Ag groups wary of new CFTC rule
—Futures users worry rule change goes too far.
Portions of a proposed CFTC rule to enhance the protection of customers’ margin funds could make hedging prohibitively expensive for farmers and ranchers and the small- to mid-sized futures commission merchants that serve them, industry representatives fear. (Logo courtesy of the CFTC)
Portions of a proposed rule to enhance the protection of customers’ margin funds could make hedging prohibitively expensive for farmers and ranchers and the smallto mid-sized futures commission merchants (FCMs) that serve them, industry representatives said.
The National Grain and Feed Association (NGFA) said it feared the proposed rule “would bring about a dramatic and sudden change in the eco-system of the futures market as it has existed for decades, with disproportionate adverse impacts on the traditional users who are NGFA members, their farmer-customers and the FCMs that serve the agricultural hedging community.”
While many groups support the rule’s enhanced reporting requirements, they’re concerned the rule goes too far in its suggestions on managing margin funds, potentially making it harder for FCMs supporting the agriculture industry to stay in business.
The proposed rule includes a provision that would require the FCM to take a capital charge on all customer accounts that were under margined one day after a margin call was issued. Currently, there’s a three-day grace period, which allows time for Automated Clearing House (ACH) transfers and check deposits to be processed. The rule also requires that futures commission merchants keep enough residual interest in segregated customer accounts to cover all margin deficits.
The Commodity Futures Trading Commission (CFTC) rule says the purpose of this proposal is to encourage better risk management by FCMs, but if the change is enacted, FCMs would likely require customers to prefund potential margin calls. In its comments, INTL FCStone, Inc. said the rule assumes every customer can make a wire transfer that’ll be received within 24 hours.
“In reality, FCStone still receives checks from farmers and other agricultural clients. In addition, a sizeable portion of our clients meet margin calls with ACH payments, which typically cost the customers significantly less than a wire transfer,” FCStone’s comments state. That’s not including the challenges of international customers making timely wire transfers. If the industry moves away from checks and ACH deposits, NGFA said it could drive business away from the futures market and into overthe-counter products and into the cash markets.
“The proposed rule likely would have the effect of compelling hedgers to pre-margin their positions and send yet more money to their FCM, the polar opposite of many hedgers’ best practices today,” NGFA’s letter states. After the collapse of MF Global revealed the company was missing more than $1.2 billion of segregated customer funds, agricultural hedgers started managing their margin accounts closely, keeping little to any excess in the account at the end of the day.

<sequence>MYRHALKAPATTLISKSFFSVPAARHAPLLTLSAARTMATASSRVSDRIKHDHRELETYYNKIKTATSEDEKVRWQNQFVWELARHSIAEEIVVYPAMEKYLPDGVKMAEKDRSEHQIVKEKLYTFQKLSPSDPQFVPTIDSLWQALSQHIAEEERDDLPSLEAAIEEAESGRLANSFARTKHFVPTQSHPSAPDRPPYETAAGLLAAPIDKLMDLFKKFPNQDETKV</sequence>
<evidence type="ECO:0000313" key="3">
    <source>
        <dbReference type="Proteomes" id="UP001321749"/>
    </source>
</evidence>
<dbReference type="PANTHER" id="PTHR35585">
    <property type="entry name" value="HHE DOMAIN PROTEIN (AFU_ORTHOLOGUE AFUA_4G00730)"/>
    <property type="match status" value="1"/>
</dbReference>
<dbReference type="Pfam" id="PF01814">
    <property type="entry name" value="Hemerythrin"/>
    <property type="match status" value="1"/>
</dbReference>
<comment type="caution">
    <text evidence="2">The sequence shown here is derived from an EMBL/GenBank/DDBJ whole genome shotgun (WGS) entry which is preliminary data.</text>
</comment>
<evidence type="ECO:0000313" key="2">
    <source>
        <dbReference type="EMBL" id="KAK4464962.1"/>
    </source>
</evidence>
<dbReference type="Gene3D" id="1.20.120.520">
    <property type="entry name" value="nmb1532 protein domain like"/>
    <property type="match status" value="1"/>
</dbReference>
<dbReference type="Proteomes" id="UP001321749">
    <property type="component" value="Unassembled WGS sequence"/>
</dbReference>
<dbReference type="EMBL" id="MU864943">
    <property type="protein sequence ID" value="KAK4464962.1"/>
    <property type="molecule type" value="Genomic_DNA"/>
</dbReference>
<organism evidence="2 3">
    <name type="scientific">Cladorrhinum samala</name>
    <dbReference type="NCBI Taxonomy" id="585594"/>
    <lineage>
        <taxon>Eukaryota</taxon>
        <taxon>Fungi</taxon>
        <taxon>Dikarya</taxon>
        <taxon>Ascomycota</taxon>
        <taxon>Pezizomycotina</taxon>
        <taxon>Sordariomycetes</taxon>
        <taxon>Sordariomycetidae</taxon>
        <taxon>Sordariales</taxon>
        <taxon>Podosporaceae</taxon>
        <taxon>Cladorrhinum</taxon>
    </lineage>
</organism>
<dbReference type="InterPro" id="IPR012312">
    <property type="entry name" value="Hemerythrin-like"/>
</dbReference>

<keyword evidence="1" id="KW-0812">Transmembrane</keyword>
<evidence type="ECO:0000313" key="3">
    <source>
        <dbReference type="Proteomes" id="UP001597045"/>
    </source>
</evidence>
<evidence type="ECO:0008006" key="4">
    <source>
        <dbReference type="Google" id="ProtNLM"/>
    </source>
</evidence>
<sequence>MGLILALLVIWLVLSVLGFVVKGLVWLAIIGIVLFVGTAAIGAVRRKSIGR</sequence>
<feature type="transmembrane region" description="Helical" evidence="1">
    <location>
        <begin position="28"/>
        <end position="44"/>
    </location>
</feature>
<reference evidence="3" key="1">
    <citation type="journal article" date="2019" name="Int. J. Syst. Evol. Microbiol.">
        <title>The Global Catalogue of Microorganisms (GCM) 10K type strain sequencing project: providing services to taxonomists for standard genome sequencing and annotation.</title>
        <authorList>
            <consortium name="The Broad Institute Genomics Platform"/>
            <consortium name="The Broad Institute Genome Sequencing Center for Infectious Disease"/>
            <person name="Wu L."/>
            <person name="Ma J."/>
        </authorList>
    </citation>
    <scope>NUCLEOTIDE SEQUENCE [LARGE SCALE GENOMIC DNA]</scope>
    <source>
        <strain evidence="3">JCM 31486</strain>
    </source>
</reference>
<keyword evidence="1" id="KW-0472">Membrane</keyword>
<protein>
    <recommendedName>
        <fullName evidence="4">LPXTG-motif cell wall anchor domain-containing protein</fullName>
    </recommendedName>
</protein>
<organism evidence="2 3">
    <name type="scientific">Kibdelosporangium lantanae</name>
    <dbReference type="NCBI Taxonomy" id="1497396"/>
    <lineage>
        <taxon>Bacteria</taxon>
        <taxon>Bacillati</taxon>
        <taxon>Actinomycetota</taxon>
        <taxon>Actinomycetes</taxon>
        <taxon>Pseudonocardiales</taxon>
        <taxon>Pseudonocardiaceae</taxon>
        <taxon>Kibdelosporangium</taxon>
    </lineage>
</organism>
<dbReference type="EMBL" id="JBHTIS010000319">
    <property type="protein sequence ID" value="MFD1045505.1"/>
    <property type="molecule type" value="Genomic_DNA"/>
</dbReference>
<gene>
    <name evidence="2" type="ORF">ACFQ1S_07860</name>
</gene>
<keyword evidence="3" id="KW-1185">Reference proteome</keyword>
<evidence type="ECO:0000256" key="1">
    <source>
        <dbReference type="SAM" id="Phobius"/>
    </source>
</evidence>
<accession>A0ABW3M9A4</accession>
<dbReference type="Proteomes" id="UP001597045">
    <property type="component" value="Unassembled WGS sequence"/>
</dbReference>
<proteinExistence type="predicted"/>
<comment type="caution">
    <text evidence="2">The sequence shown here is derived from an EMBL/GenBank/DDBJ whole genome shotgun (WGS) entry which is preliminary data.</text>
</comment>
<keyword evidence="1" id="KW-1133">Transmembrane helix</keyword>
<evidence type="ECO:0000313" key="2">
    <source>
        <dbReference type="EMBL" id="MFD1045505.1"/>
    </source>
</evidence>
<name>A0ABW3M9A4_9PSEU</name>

“When the next FCM failure occurs, it would appear that an even greater amount of customer funds would be put at risk under the current proposal. It would be the ultimate irony that a rule designed to enhance customer protections in the aftermath of MF Global accomplishes the opposite,” the letter states. This portion of the CFTC proposal would have done nothing to prevent the loss of customer funds seen in the MF Global and Peregrine Financial Group cases or speed the return of funds to customers, NGFA stated.
And while the costs will be mostly born by the customers, the capital charges could create pressure on small- to mid-sized FCMs. CFTC must consider the competition issues this proposal raises, FCStone states.
Commercial traders, like farmers and co-ops, make up about 40 percent of futures volume in the agriculture markets, according to NG- FA, and they’re mostly served by FCMs that provide hands-on order processing, research and assistance tailored to the ag sector. Investment traders are mostly served by larger FCMs, many of which are also better-capitalized banks.
NGFA notes that for these large FCMs, capital charges may produce a smaller impact on the balance sheet.
“An overly prescriptive rule could have the perverse effect of relatively disadvantaging FCMs serving production agriculture and agribusiness, with the end result that risk could be consolidated and concentrated in a smaller number of FCMs.”
CHS Hedging Inc. is an FCM that’s not a bank, and it’s concerned the new rule will hurt business in the current economic environment.
“The difference between the cost of capital and the return and FCM could reasonably expect through investment of funds in a compliant and prudent manner would result in a material effect on the business of all FCMs. Additionally, if an FCM has a majority of customers that are similarly situated like CHI does, an adverse market movement would affect all the customers in a similar manner and this requirement would be unduly burdensome, especially when the customers are hedging.”
The CFTC will review the comments and consider changes before issuing a final rule. — Katie Micik, DTN